This proves that the same situation incites different feelings in different people. Our reactions rely on our individual assumptions, perspectives, and thoughts. So, the idea of this therapy is to modify the way we think, to change the way we feel.

What is Thought Challenging in CBT?

Thought challenging is a process in which you face your negative thinking which plays a part in your anxiety, substituting them with more positive, practical thoughts. This contains 3 steps:

What is Thought Challenging in CBT?

– Identifying your negative thoughts

– Challenging these thoughts

– Replacing these thoughts with more realistic ones

How Does Thought Challenging Work?

For e.g.: Sasha won’t take the subway as she is scared. Her therapist suggested her to pen down these feelings, locate the errors in her way of thinking, and find a more realistic approach to the situation. Let’s see the results:

How Does Thought Challenging Work

Negative Thought 1

“What if I pass out on the subway?”

Error- Assuming the worst

Realistic Thought- “I have never passed out before, so its highly unlikely that I will not pass out.”

Negative Thought 2

“If I faint, it will be horrible and humiliating.”

Error- Blowing things way out of proportion.

Realistic Thought- “If I do pass out, I’ll be okay in a few minutes. That’s not so bad”

Negative Thought 3

“Everybody will think I am crazy!”

Error- Making baseless assumptions.

Realistic Thought- “Rather, everybody will most probably be concerned about me”

CBT also includes:

– Learning to realise when you get anxious and what that makes your body feel

– Grasping coping skills and ways to relax, to fight your anxiety and nervousness

– Challenging your phobias (could be in your mind or in your lived reality)

Lastly, what is Exposure Therapy?

Avoiding something as unpleasant as anxiety is completely natural, by avoiding situations which incite those feelings. The main problem of escaping from your phobias is that you’ll never get the chance to conquer them. So, this therapy exposes you to things or problems that you fear. The aim is that this will make you feel a stronger sense of power over the situation. The process for this therapy is to start with only a slightly scary situation and keep levelling up. An e.g. of this process is:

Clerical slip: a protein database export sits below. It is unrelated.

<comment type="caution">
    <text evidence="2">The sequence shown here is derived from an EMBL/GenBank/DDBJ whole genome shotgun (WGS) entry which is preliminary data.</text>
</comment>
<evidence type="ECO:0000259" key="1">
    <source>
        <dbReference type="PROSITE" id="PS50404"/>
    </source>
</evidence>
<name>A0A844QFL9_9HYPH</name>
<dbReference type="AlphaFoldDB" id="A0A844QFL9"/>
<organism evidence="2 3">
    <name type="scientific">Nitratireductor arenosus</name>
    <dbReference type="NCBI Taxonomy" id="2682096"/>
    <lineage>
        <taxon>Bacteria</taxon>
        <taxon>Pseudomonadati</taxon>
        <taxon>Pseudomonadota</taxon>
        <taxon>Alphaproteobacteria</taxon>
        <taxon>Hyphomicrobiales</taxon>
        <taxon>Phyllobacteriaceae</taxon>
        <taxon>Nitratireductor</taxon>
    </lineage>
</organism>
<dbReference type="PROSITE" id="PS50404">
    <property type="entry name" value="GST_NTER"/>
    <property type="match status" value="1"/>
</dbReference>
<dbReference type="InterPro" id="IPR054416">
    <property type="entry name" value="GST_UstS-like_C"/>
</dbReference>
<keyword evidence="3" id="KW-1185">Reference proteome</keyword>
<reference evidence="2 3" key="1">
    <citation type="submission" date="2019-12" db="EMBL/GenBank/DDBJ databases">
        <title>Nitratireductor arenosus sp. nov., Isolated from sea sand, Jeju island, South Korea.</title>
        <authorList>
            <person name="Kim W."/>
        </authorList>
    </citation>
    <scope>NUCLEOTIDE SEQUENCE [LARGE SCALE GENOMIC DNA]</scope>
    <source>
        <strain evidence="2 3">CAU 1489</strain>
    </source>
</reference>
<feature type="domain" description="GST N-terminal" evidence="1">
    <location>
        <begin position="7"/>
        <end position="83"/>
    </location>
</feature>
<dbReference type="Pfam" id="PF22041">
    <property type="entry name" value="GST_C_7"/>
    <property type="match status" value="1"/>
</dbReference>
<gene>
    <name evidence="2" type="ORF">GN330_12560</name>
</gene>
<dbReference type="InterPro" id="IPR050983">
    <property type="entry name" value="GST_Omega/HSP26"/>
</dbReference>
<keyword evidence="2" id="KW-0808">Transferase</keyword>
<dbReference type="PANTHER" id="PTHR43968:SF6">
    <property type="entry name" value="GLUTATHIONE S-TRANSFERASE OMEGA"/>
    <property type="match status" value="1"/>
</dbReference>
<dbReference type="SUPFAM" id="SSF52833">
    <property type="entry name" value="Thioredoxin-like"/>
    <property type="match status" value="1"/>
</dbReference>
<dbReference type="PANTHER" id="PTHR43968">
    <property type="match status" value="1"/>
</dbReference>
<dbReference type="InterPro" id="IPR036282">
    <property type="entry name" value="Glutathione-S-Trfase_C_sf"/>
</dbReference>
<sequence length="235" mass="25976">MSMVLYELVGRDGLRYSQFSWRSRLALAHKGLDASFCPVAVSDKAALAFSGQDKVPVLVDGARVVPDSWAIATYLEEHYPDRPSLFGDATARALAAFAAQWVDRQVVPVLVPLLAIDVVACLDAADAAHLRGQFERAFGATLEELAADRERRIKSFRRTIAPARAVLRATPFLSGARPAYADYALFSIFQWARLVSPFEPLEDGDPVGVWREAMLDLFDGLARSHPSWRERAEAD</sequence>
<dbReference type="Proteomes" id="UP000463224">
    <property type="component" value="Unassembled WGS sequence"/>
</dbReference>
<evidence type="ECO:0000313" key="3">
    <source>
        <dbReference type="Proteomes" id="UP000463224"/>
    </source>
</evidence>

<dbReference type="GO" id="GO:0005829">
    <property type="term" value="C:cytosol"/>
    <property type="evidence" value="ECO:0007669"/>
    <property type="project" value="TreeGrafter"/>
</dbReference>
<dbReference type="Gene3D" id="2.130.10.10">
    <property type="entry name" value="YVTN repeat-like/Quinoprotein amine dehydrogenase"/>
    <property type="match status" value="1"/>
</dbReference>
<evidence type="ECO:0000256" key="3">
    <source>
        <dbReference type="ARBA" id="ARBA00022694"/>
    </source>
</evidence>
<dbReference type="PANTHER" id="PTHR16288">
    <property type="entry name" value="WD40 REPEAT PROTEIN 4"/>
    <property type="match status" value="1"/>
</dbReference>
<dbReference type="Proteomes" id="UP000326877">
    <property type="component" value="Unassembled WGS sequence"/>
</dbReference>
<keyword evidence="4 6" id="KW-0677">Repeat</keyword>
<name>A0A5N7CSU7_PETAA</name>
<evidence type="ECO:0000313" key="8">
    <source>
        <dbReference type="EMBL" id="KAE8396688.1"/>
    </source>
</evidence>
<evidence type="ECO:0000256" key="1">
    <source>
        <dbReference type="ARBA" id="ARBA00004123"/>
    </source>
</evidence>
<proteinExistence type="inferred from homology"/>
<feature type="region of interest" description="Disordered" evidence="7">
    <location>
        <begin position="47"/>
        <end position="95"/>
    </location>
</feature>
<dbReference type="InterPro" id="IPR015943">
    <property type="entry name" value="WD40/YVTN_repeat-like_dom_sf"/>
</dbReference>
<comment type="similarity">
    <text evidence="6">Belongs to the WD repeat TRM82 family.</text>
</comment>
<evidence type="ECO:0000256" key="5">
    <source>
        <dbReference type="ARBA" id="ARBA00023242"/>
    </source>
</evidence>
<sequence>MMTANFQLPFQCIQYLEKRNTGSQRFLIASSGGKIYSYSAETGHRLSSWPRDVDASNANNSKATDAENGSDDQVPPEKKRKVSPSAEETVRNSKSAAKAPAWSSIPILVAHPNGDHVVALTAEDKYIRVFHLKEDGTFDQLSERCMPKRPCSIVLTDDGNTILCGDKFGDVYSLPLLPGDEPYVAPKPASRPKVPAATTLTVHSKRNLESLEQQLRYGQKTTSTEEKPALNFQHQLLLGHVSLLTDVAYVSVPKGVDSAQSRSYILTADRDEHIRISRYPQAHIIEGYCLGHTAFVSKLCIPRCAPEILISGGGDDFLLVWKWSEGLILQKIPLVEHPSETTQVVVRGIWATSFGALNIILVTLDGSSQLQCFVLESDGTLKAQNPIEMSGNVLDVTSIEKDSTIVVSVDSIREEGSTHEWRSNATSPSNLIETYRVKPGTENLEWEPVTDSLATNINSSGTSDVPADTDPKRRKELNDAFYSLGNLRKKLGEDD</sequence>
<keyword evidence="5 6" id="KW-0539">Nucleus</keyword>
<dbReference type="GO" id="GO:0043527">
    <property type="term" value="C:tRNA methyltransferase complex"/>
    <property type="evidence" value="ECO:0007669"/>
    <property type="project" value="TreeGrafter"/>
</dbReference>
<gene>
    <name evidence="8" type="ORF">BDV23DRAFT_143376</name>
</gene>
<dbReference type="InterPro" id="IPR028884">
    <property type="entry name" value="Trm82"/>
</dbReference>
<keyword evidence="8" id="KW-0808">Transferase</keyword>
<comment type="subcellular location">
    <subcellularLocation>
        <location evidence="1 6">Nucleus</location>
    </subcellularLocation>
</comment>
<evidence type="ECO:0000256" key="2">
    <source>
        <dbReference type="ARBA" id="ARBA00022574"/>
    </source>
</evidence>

What is Exposure Therapy?

Facing a fear of aeroplanes

Level 1- Search for pictures of aeroplanes

Level 2- Watch a video of one in flight

Level 3- Experience one actually taking off

Level 4- Buy a ticket

Level 5- Prepare for your flight

Level 6- Go to the airport

Level 7- Check in

Level 8- Stay calm till boarding

Level 9- Board the plane

Level 10- Finally take the flight

Anxiety is very personal and human feeling. Accepting their anxiety and reaching out for help has helped thousands of heroic people by redeeming their health, making them function as before and benefitting from satisfying and fulfilling lives.

Anxiety is very personal and human feeling- Insightful Counselling

Reference

  1. https://www.helpguide.org/articles/anxiety/therapy-for-anxiety-disorders.htm
  2. https://www.gracepointwellness.org/1-anxiety-disorders/article/38508-conclusion